GDPR

Opinion: Minding the GDPR Gap Between Publishing and Advertising

The deadline for GDPR compliance is only weeks away. Come 25th May, website owners that want to deliver personalised content or advertising will need to obtain “unambiguous” consent from consumers to use cookies to collect their data, and will need to be transparent with exactly how that data will be used.

These changes are a significant milestone in the digital era, adding to an increasingly complex and competitive environment for publishers. We have already seen major shifts across the sector as traditional media have adapted their models in response to changing consumer habits. In the UK, for instance, The Guardian’s digital redesign and The Telegraph putting investment into email newsletters both stem from this need to react to behavioural shifts.

However, the industry needs to connect the dots around GDPR in order for all this hard work to count. Not only through a thorough examination of their own methods of user data management, but also those of their advertising partners.

The heart of the challenge

For publishers, the sharing of ‘pseudonymised’ audience data (like IP addresses) across their digital advertising supply chains has become common practice. The increased relevancy of digital advertising enabled by this sharing drives campaign engagement and improved results for brands; it’s one of the reasons why advertising now represents up to 80 percent of revenue for digital publishers.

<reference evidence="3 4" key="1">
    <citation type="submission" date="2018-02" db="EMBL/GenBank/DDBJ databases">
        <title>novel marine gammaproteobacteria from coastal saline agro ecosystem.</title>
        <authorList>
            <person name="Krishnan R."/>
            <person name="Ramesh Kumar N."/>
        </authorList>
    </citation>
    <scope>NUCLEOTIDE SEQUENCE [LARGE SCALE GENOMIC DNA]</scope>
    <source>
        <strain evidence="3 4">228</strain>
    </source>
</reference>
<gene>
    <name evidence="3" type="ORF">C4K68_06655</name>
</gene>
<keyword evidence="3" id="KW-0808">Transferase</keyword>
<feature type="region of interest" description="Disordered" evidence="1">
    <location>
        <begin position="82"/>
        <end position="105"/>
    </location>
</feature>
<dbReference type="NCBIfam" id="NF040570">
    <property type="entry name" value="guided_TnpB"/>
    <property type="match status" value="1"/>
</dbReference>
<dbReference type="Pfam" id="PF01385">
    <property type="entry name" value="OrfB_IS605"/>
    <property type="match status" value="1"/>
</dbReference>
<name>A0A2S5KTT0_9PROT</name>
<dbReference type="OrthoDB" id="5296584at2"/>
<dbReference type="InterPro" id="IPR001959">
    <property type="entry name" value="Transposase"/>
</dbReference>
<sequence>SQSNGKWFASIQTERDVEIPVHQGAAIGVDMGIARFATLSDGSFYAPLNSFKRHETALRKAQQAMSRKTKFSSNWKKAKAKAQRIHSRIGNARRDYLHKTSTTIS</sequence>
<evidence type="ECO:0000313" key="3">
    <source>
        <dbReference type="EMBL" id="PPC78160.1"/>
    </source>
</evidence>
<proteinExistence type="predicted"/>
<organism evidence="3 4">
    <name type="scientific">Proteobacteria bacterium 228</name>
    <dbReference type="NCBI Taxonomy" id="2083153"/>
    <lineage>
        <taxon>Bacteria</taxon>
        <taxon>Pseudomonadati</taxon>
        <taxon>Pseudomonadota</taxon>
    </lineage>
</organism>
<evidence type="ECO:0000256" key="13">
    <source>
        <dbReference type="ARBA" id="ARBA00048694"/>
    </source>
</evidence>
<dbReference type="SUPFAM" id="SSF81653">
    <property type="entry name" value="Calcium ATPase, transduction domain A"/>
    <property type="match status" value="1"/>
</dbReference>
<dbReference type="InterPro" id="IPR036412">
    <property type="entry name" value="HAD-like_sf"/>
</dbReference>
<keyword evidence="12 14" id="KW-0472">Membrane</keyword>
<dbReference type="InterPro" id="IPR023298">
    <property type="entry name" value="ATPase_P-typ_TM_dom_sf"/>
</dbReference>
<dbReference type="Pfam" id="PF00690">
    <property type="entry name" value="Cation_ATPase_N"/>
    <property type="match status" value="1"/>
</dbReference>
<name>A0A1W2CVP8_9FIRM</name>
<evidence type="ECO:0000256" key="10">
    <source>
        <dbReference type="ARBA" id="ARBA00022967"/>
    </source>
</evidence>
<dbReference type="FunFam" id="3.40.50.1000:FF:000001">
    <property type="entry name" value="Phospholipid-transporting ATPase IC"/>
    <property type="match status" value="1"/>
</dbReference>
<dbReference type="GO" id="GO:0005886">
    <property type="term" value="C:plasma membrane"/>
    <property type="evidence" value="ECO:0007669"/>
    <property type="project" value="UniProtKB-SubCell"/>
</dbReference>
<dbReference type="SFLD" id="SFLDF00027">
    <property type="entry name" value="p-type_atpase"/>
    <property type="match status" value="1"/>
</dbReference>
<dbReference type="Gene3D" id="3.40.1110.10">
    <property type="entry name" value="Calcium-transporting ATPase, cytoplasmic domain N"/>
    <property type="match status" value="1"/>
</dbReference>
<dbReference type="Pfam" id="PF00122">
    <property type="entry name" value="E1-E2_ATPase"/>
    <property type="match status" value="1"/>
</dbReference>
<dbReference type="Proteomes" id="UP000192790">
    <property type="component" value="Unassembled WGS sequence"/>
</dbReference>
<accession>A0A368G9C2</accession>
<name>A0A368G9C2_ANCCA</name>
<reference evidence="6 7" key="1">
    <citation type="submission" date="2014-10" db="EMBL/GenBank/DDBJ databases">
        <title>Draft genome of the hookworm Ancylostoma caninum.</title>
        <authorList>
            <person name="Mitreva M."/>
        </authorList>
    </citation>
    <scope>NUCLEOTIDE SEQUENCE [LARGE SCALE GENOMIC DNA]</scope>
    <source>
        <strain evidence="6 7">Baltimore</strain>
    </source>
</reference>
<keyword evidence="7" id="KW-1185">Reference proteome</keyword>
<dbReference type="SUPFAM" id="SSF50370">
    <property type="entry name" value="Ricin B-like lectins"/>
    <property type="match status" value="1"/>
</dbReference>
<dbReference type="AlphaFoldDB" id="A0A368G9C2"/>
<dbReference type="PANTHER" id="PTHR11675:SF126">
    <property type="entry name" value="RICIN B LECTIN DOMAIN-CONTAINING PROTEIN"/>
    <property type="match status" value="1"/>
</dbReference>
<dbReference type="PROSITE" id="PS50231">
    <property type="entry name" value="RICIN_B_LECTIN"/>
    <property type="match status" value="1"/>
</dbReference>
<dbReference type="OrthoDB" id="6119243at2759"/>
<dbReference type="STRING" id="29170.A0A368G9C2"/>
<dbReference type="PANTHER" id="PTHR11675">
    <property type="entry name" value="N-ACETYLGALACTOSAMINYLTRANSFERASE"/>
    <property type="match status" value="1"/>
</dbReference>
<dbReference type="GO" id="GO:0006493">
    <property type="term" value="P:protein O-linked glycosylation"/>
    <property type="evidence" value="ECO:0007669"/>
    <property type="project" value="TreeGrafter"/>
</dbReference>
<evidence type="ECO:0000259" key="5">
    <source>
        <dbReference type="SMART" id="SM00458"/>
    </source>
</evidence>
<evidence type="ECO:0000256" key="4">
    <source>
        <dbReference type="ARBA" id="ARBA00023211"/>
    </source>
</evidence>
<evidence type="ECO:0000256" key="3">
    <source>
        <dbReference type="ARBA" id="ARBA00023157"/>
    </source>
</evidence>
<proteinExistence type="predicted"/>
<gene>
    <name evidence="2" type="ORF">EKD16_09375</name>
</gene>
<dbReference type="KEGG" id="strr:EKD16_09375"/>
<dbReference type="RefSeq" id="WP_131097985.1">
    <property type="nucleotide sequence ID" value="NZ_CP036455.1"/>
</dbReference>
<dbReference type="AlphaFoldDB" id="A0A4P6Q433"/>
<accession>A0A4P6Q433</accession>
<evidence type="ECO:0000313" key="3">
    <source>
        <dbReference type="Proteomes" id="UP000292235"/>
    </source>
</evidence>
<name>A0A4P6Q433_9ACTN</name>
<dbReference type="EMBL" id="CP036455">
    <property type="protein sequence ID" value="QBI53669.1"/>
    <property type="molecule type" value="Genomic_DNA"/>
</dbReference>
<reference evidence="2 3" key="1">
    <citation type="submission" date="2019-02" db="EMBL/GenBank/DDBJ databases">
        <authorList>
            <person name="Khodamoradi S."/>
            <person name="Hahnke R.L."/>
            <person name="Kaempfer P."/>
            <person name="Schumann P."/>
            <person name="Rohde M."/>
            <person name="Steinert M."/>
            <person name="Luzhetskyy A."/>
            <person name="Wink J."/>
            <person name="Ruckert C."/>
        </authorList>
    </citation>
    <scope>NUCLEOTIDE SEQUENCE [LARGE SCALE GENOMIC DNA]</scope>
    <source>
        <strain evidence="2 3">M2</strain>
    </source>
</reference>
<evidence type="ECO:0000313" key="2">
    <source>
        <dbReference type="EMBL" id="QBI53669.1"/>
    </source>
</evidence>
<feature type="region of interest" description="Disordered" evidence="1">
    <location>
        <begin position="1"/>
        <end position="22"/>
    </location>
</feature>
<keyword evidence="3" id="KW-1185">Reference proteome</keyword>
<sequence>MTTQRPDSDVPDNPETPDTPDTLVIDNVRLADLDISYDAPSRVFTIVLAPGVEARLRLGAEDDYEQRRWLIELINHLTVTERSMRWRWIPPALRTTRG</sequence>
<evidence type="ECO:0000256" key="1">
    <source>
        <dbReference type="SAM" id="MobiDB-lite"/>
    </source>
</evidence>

However, the challenge of GDPR risks putting a strain on this relationship. From 25th May, publishers and advertisers relying on consumer information collected via cookies and the like will need a clear data trail. This trail will need to demonstrate transparency given to consumers over the collection and use of their data, as well as proof of the consumer’s approval for the use of these cookies. If this proof isn’t available when asked for by regulators, there could be significant fines to pay for the worst offenders.

This burden of proof may cause some publishers to question whether they should be sharing user data with advertisers at all. There are two major issues with this thinking.